Earlier this month, Steinberg Institute founder and Sacramento Mayor Darrell Steinberg sat down for a provocative interview with Thinking CAP, a podcast of the Center for American Progress. Given the timing, much of the interview centers on immigration and the Trump administration’s decision to sue California over its sanctuary state laws. But about 14 minutes in, the focus turns to mental health: the strides we’ve made in care and innovation and the barriers that remain. What will it take to reach the tipping point? He lays out a vision.
California’s Mental Health Services Act has benefitted tens of thousands of Los Angeles County residents, funding services that fostered significant improvements in mental health and wellbeing, as well as measurable gains in housing, employment and living conditions, according to findings of a new RAND Corporation report.
The 53-page report, commissioned by Los Angeles County, is the first extensive, independent analysis of the county-level impacts of the Mental Health Services Act, or Proposition 63, a millionaire’s tax approved by California voters in 2004. The researchers conclude the county is reaching a highly vulnerable and diverse population, and that overall the people engaged in those programs experience significant improvements in their mental health and life circumstances.
“There have been several audits criticizing the MHSA, but we finally have some great news to share today,” said Sacramento Mayor Darrell Steinberg, who authored the groundbreaking legislation while serving in the State Assembly. “This report demonstrates to the public what we have known for many years: tens of thousands of people are getting desperately needed help. The MHSA is affecting thousands of lives.”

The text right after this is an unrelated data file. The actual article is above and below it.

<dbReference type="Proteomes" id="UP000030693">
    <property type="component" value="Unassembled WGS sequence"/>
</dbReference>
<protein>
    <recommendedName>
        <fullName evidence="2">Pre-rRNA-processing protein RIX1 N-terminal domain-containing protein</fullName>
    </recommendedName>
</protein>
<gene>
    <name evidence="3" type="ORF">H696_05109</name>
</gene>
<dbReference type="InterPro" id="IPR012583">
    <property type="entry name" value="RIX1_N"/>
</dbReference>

It was a day to discuss “the possible.” On Feb. 28, Senator Richard Pan, D-Sacramento, in partnership with the Steinberg Institute, hosted a remarkable briefing that featured global leaders at the forefront of innovation and transformation in mental health care delivery. These are people making a striking and measurable difference in varied aspects of care, including early prevention and intervention in youth mental health; neighborhood-centered crisis care; homeless services; community education; and eradication of stigma. Each has managed to scale up and standardize best practices across a broad population. The common threads? Bold vision; committed leadership; and clearly defined strategic objectives.
We believe there are lessons for California in understanding how these innovators have succeeded in shifting the tide. Access the link below to find the speakers’ visual presentations, a photo gallery and a video of the day’s discussions.